One of Royals’ books – the original Houses for Homemakers, sold hundreds of thousands of copies when it was published in 1945 — as World War II was coming to an end. This is like Harry Potter numbers! This writing is part of what made RBW hugely influential. Prospective home owners all across the country bought his books while they were contemplating their American dream house. They read about his Cape Cod style — and that is the kind of house they wanted to buy when they finally had the money. Remember Miracle on 34th Street? The family bought a cape. Mr. Blanding Builds His Dream House: A Colonial. Lucy’s suburban house was a 1928 colonial with early American interiors. And heck, Samantha Stephens, I Dream of Jeannie and even The Partridge Family all lived on the same street, yes, full of Colonial-styled homes.

While most people today associate ranch houses with midcentury America, I believe there were actually many many more Cape- and colonial-style houses built than what is really considered a classic ranch. Over time, the styles merged, too — we see lots of “ranch houses” from the era that have colonial-style exteriors. And inside colonial-style homes, we have ranch-style “open plan” and casual style living. Bottom line: Royal Barry Wills’ ethic dominated the housing landscape then — and I’d say, even now. We are a traditonal nation. We love our center hall colonials. We — and builders — favor traditional style. Following are all the Royal Barry Wills titles that I know of — I have slowly but surely collected all of them over the past few years. My favorite is Houses Have Funny Bones — hilarious!:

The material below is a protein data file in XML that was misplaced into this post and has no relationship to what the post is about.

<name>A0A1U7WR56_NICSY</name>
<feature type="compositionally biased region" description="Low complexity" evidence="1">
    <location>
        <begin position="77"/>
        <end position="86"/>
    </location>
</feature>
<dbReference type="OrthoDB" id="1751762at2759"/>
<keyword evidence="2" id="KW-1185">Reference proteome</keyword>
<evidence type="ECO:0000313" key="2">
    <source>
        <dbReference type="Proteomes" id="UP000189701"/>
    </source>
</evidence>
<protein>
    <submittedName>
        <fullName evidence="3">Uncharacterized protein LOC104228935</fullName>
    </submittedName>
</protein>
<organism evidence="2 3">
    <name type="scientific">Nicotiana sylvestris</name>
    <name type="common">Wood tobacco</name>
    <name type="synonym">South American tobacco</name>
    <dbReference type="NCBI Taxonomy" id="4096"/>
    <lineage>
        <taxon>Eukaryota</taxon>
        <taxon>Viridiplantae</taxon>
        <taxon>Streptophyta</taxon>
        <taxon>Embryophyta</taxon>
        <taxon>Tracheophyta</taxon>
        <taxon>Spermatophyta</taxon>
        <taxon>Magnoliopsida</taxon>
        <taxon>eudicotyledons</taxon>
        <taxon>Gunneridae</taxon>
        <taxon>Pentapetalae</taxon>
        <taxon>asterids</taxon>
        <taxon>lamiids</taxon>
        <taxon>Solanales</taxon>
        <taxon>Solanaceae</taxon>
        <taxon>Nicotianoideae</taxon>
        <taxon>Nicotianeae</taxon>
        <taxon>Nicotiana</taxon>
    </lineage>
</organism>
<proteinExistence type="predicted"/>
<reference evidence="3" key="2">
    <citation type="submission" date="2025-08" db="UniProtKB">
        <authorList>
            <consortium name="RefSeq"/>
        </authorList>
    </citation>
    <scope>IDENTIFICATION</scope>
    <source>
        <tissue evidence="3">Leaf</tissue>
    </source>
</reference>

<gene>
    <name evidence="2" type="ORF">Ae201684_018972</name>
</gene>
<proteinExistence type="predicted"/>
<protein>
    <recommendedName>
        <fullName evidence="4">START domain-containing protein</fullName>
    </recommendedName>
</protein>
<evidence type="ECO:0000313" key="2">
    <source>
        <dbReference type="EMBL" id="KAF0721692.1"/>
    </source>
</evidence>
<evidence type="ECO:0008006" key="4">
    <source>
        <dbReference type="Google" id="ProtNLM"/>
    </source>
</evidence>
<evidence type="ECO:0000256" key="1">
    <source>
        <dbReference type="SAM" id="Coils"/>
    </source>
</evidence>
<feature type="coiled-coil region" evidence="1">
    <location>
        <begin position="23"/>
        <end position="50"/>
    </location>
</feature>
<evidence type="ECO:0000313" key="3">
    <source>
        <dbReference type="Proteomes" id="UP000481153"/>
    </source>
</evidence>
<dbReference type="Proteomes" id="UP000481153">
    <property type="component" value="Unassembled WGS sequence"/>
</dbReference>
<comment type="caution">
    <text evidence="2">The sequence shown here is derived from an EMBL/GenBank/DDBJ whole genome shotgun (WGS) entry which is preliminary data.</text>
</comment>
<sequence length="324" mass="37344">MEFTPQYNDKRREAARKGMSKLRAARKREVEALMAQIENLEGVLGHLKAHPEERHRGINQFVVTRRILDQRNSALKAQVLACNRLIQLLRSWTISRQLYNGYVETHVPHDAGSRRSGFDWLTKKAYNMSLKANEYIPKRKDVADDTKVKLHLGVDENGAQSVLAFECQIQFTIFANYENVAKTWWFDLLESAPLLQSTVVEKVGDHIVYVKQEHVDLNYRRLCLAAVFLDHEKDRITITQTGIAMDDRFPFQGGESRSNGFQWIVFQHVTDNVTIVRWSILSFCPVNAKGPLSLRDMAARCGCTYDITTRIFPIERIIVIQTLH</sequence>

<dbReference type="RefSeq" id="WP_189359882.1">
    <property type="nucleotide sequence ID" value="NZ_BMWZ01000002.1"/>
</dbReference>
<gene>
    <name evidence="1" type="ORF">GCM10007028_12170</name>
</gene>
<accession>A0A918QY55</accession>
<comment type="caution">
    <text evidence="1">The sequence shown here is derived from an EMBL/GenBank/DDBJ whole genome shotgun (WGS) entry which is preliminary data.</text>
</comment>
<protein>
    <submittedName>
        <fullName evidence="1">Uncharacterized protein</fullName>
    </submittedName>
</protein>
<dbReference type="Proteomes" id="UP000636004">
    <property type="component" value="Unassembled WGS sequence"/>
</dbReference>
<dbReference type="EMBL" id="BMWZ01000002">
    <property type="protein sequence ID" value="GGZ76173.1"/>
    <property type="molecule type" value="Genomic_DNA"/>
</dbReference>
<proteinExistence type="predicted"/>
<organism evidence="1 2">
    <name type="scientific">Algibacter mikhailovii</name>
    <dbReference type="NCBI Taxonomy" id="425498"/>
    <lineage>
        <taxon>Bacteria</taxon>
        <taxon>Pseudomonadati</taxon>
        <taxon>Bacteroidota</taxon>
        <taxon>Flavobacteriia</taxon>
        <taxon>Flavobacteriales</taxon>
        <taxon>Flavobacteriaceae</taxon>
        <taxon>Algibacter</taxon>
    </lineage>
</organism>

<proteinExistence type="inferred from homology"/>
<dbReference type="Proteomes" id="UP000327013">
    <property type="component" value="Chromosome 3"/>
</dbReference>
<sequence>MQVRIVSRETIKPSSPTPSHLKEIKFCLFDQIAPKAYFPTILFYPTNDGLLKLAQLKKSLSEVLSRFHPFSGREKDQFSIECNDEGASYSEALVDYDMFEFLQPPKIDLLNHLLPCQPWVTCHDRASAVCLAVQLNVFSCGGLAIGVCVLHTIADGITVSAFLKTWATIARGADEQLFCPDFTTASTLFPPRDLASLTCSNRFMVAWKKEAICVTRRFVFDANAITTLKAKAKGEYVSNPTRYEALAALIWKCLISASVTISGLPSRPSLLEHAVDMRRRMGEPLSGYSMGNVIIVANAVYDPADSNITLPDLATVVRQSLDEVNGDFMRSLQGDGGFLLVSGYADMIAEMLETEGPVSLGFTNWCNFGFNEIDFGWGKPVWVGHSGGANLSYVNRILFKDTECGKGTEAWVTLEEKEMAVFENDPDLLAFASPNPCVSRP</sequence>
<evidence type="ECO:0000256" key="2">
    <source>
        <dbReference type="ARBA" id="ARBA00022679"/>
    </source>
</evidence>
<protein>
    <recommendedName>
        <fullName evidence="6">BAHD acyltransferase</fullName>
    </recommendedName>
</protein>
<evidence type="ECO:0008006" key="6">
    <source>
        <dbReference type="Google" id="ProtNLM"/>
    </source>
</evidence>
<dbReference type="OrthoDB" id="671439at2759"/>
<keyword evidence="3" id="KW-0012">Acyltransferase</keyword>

• Houses for Good Living (1940)
  • The Business of Architecture (1941)
  • Better Houses for Budgeteers (1941)
  • Houses for Homemakers (1945)
  • Planning Your Home Wisely (1946)
  • Houses Have Funny Bones (1951)
  • Living on the Level (1954)
  • Tree Houses (1957)

Other information about Royal Barry Wills

  • Either just before or during WWII, RBW designed an apartment complex for defense workers called Lucy Mallory Place, in Springfield, Mass.  I can’t believe I havent’ been there yet, it’s so close to me. I will take photos of all the houses on Barry Wills Place — see it highlighted on the google map, above — and otherwise ogle the RBW designs.
  • I also spoke today (1/10/12) with Charlie Wills, Royal’s oldest son. He told me he was one of the builders that built homes within Royal Barry Wills’ first subdivision project after the war — on 200 acres in Lynnfield, Mass. Charlie said that Royal had a partner in this effort. Charlie also said Royal went on to do several other subdivision projects, including in Cohasset, where he and his wife had a summer home. That summer home is featured prominently in Houses Have Funny Bones. Very interesting — but not surprising — to me that Royal’s two sons, Charlie and Richard, went on to become a builder and an architect, respectively.